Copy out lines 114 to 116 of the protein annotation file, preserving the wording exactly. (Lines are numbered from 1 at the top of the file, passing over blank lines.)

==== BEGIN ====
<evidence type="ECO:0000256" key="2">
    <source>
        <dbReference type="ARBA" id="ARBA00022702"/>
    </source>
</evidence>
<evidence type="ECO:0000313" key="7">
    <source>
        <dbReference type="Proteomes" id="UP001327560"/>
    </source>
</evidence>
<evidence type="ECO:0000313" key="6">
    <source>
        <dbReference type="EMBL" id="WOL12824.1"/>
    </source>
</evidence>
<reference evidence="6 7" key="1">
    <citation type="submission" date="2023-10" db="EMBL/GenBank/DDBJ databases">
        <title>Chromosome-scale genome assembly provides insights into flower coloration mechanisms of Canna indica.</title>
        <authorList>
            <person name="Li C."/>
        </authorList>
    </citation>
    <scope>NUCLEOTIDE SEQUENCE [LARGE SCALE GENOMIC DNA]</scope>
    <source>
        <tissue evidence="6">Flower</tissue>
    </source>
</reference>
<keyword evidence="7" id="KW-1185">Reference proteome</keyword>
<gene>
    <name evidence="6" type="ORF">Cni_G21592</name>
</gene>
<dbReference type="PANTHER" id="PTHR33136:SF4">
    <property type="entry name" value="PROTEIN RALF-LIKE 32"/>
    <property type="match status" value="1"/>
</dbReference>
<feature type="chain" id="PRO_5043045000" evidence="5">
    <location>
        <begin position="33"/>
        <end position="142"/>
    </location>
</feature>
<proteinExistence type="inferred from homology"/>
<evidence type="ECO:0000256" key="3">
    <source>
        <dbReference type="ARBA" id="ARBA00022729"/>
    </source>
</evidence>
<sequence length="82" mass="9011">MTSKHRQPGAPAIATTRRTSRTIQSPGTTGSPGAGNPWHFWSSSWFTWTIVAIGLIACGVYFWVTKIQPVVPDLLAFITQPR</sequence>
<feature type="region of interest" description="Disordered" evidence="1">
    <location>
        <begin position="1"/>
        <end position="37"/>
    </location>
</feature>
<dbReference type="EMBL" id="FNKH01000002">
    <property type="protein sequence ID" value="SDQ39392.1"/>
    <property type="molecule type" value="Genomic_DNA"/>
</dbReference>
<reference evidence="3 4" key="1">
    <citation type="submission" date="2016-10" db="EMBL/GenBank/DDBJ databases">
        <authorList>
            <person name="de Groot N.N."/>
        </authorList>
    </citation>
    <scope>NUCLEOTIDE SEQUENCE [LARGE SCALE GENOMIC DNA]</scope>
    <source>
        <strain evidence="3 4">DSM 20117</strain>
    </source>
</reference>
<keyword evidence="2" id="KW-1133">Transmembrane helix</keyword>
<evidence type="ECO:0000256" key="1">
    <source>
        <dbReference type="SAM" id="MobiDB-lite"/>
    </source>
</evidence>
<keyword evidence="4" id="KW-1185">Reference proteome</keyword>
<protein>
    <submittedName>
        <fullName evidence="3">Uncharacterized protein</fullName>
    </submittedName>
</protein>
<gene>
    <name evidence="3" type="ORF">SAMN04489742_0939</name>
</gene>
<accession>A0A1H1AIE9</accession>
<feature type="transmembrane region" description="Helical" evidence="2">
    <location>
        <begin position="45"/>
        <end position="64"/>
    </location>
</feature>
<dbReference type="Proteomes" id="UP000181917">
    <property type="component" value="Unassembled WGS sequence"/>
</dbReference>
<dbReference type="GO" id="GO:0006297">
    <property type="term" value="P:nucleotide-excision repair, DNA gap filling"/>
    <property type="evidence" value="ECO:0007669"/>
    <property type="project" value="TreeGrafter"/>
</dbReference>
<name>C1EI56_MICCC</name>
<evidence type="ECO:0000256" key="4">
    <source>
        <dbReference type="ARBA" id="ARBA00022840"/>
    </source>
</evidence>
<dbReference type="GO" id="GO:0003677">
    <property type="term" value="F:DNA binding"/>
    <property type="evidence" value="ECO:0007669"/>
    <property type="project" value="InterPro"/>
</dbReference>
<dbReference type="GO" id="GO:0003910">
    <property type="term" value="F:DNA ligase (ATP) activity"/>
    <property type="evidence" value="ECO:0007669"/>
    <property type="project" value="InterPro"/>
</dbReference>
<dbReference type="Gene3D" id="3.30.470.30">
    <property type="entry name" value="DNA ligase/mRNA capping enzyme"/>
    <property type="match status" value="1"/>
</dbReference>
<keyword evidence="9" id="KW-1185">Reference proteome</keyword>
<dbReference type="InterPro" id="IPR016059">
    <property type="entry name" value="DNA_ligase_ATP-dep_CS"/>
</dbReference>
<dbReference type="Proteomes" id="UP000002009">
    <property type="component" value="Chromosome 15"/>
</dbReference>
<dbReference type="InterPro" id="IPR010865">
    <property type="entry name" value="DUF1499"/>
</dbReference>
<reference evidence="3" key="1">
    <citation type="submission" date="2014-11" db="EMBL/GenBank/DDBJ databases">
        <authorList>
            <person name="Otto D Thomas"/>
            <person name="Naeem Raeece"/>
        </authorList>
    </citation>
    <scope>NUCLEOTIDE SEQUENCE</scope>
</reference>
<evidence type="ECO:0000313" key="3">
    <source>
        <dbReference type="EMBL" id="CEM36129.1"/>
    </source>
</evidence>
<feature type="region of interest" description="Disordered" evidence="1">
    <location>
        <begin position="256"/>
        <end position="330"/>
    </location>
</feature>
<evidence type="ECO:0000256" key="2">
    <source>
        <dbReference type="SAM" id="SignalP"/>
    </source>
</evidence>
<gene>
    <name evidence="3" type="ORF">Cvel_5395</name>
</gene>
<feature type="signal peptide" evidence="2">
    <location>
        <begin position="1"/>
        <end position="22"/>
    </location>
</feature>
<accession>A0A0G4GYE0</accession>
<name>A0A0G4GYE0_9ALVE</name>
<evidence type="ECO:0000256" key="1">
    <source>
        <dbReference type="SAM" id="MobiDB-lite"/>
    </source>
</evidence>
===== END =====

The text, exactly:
    <property type="project" value="InterPro"/>
</dbReference>
<dbReference type="Gene3D" id="3.30.470.30">